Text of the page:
2-step verification solutions provide an often-necessary extra layer of security for a variety of login processes, including software and web-based credential verifications. While 2-step verification enhances security for a single user, how does one manage the logins for multiple users/accounts?
Let me provide an example. Let’s say you work for an MSP (Managed Services Provider) and have multiple clients that are using 2-step verification to protect their emails and other platforms. Your support team needs access to these accounts regularly to perform admin functions, but you keep running into issues when trying to login due to the enabled 2-step verification on each account.
This issue is complicated enough in SMB’s, but as a company expands and more users are added to your scope of responsibility, many of the typical solutions for managing client’s 2-step verifications become obsolete.
As an MSP, you want to retain full control over the 2-step verification process, while ensuring that your clients/customers can have some freedom of editing 2-step verification settings (within reason). Furthermore, you should address some possible worst-case scenarios, such as a disgruntled former employee having access to client data from their personal devices. Depending on how your MSP is run, there may already be some form of exit strategy/procedure for employees who are terminated, such as changing all passwords (not an ideal way, just an example).
Regardless of how your MSP is set up, let’s get back to the original issue at hand, how can you efficiently manage all of your client’s 2-step verification processes?
Probably the easiest to set up (yet most challenging to manage and secure) solution would to merely have the 2-step verification codes sent from the customer to you, the MSP (via email, text, etc.) It is essential to understand the drawbacks of using this method, such as relying on the customer to be able to send you the verification code and the security risks of transmitting a password over an unsecured channel.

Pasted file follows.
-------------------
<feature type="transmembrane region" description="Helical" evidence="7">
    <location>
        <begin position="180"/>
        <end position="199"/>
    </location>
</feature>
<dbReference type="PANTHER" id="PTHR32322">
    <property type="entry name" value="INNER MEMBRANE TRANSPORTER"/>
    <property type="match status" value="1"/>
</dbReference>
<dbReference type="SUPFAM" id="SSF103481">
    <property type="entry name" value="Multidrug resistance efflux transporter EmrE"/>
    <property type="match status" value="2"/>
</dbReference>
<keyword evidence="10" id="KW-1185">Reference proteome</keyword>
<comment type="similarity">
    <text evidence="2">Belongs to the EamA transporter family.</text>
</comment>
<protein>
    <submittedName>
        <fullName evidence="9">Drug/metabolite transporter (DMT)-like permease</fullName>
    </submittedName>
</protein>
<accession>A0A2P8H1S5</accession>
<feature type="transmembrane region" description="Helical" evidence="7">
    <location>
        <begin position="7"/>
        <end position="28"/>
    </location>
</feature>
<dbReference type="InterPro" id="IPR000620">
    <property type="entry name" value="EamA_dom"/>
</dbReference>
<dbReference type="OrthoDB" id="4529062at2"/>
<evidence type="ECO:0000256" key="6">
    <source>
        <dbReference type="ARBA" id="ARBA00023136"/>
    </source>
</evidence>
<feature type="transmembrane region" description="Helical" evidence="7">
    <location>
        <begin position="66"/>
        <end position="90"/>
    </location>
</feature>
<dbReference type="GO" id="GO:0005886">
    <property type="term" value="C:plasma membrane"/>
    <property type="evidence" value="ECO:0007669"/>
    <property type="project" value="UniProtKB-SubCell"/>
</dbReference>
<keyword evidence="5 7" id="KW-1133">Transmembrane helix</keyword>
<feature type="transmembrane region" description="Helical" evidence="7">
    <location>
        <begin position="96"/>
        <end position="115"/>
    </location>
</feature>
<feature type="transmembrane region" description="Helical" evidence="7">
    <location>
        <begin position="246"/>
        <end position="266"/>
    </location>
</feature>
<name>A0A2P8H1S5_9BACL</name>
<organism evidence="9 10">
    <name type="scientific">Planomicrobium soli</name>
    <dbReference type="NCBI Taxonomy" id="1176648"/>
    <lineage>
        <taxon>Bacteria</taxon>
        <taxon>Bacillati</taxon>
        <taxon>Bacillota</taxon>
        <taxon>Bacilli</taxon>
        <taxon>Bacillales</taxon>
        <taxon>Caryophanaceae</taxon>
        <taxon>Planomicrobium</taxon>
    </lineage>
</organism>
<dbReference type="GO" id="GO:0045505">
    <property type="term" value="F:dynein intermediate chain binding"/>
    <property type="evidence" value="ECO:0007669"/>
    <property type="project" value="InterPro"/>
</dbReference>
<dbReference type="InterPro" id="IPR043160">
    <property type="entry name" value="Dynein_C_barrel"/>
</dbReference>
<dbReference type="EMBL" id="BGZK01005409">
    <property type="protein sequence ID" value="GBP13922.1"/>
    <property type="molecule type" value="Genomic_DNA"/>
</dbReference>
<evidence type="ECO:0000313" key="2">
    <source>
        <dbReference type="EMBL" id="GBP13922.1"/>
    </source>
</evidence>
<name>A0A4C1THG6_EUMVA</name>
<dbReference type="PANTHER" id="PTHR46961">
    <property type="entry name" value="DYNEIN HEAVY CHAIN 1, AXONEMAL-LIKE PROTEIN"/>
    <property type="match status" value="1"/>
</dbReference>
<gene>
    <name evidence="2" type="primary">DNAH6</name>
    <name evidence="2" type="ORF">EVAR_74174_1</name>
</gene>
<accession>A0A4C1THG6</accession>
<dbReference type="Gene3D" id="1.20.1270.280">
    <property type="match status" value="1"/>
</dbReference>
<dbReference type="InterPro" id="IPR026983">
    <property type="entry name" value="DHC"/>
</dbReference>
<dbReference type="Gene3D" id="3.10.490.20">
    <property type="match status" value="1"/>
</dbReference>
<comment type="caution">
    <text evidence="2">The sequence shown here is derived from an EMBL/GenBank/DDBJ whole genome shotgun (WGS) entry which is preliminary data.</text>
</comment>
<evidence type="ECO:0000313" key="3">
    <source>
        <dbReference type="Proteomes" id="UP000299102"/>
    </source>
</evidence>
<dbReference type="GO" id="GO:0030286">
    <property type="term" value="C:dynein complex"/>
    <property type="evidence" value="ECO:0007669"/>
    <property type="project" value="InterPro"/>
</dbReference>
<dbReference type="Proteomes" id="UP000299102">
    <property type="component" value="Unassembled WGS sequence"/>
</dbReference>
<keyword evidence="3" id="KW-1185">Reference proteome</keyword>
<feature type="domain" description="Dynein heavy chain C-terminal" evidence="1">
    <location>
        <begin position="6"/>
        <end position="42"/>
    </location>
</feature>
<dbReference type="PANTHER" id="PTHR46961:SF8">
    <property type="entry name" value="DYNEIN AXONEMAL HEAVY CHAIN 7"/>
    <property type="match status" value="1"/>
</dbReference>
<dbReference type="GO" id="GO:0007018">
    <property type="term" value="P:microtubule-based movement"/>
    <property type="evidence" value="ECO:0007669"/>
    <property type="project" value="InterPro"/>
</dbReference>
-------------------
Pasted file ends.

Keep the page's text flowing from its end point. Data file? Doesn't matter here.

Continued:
Pros: No need to set up any additional procedures for accessing/managing the client’s 2-step verification process.
Cons: Relying on a customer to be available to send you the code is not optimal, nor is not controlling which channel he/she sends it on; emails, for example, are common security weak points.
Store an ‘app-specific password’ in your documentation, and use that as the primary login information.
Pros: Can log in without dealing with 2-step verification prompts.
Cons: This password can be copied and negates the whole security aspect of 2-step verification.
Store the QR (Quick Response) code in your documentation, if you need access to this account, scan the QR code into a personal device using Google Authenticator or equivalent, and use the 2-step verification code to log in.
Pros: Can log in consistently, but adds some additional time of having to scan the QR code in when needing to access the account.
Cons: Unable to verify that the user has deleted the client’s 2-step verification code from a personal device. Unable to control who has access to these accounts.
There are numerous third-party solutions which can perform managing and storing multiple passwords, QR codes, user info, etc. While the features of each product vary, their primary function revolves around only requiring one password to access all of your accounts, including 2-step verification notifications. Check out apps such as Google Authenticator, Twilio Authy, Duo Mobile, and LastPass Authenticator, to name a few.
The most significant feature of using a third-party app to manage your client’s login info is the ability to change the login info for the third-party app, quickly. So, next time you fire an employee for excess meme-usage, you can safeguard both your logins, as well as your client’s, in a matter of seconds.
Pros: Increased security, accessibility, and scalability.
Cons: You lose master control, and these third-party services can be quite costly.
These are, by far, not the only methods to accomplish managing an extensive collection of accounts using 2-factor authentication, but they should get you started in the right direction. Hope it helps.
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